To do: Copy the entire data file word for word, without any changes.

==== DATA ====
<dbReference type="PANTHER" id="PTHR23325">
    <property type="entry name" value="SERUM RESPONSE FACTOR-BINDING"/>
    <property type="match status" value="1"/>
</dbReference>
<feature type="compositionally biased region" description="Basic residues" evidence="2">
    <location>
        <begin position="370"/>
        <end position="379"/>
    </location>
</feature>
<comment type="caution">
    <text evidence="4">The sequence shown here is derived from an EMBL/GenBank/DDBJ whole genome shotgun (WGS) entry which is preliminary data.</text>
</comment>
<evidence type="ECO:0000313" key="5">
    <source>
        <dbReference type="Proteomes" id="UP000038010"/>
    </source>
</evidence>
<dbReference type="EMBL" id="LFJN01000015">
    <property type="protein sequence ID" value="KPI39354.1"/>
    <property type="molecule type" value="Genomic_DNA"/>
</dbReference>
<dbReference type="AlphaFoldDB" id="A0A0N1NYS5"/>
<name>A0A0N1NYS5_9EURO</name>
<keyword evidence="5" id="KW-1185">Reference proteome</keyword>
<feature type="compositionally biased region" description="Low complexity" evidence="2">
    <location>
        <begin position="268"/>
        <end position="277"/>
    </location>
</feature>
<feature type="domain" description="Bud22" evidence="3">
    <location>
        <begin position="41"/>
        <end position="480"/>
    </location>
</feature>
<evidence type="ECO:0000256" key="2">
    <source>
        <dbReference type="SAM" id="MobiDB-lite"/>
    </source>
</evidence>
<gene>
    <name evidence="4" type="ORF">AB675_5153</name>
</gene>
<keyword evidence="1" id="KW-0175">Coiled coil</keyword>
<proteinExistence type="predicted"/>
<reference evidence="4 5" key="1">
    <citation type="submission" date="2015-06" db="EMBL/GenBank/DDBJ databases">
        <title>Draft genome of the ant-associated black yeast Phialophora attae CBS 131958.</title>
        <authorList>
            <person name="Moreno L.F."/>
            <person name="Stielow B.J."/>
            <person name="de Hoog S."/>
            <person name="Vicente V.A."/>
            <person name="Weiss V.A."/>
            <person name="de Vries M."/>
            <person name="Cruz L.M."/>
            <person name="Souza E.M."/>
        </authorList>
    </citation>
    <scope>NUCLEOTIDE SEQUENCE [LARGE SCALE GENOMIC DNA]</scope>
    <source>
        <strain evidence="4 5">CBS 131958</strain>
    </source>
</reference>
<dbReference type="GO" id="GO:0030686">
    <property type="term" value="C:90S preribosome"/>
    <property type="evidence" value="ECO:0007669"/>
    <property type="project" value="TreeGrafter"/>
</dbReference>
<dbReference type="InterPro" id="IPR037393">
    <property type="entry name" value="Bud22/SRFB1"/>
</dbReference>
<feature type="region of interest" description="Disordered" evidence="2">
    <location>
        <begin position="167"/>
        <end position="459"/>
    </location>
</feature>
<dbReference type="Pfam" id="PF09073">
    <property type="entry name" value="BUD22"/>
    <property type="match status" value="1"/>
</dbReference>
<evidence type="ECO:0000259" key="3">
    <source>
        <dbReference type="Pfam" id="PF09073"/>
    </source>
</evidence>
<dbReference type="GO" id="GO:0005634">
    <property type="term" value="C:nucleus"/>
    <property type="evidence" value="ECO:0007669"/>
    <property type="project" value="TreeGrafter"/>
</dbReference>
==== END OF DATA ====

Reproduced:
<dbReference type="PANTHER" id="PTHR23325">
    <property type="entry name" value="SERUM RESPONSE FACTOR-BINDING"/>
    <property type="match status" value="1"/>
</dbReference>
<feature type="compositionally biased region" description="Basic residues" evidence="2">
    <location>
        <begin position="370"/>
        <end position="379"/>
    </location>
</feature>
<comment type="caution">
    <text evidence="4">The sequence shown here is derived from an EMBL/GenBank/DDBJ whole genome shotgun (WGS) entry which is preliminary data.</text>
</comment>
<evidence type="ECO:0000313" key="5">
    <source>
        <dbReference type="Proteomes" id="UP000038010"/>
    </source>
</evidence>
<dbReference type="EMBL" id="LFJN01000015">
    <property type="protein sequence ID" value="KPI39354.1"/>
    <property type="molecule type" value="Genomic_DNA"/>
</dbReference>
<dbReference type="AlphaFoldDB" id="A0A0N1NYS5"/>
<name>A0A0N1NYS5_9EURO</name>
<keyword evidence="5" id="KW-1185">Reference proteome</keyword>
<feature type="compositionally biased region" description="Low complexity" evidence="2">
    <location>
        <begin position="268"/>
        <end position="277"/>
    </location>
</feature>
<feature type="domain" description="Bud22" evidence="3">
    <location>
        <begin position="41"/>
        <end position="480"/>
    </location>
</feature>
<evidence type="ECO:0000256" key="2">
    <source>
        <dbReference type="SAM" id="MobiDB-lite"/>
    </source>
</evidence>
<gene>
    <name evidence="4" type="ORF">AB675_5153</name>
</gene>
<keyword evidence="1" id="KW-0175">Coiled coil</keyword>
<proteinExistence type="predicted"/>
<reference evidence="4 5" key="1">
    <citation type="submission" date="2015-06" db="EMBL/GenBank/DDBJ databases">
        <title>Draft genome of the ant-associated black yeast Phialophora attae CBS 131958.</title>
        <authorList>
            <person name="Moreno L.F."/>
            <person name="Stielow B.J."/>
            <person name="de Hoog S."/>
            <person name="Vicente V.A."/>
            <person name="Weiss V.A."/>
            <person name="de Vries M."/>
            <person name="Cruz L.M."/>
            <person name="Souza E.M."/>
        </authorList>
    </citation>
    <scope>NUCLEOTIDE SEQUENCE [LARGE SCALE GENOMIC DNA]</scope>
    <source>
        <strain evidence="4 5">CBS 131958</strain>
    </source>
</reference>
<dbReference type="GO" id="GO:0030686">
    <property type="term" value="C:90S preribosome"/>
    <property type="evidence" value="ECO:0007669"/>
    <property type="project" value="TreeGrafter"/>
</dbReference>
<dbReference type="InterPro" id="IPR037393">
    <property type="entry name" value="Bud22/SRFB1"/>
</dbReference>
<feature type="region of interest" description="Disordered" evidence="2">
    <location>
        <begin position="167"/>
        <end position="459"/>
    </location>
</feature>
<dbReference type="Pfam" id="PF09073">
    <property type="entry name" value="BUD22"/>
    <property type="match status" value="1"/>
</dbReference>
<evidence type="ECO:0000259" key="3">
    <source>
        <dbReference type="Pfam" id="PF09073"/>
    </source>
</evidence>
<dbReference type="GO" id="GO:0005634">
    <property type="term" value="C:nucleus"/>
    <property type="evidence" value="ECO:0007669"/>
    <property type="project" value="TreeGrafter"/>
</dbReference>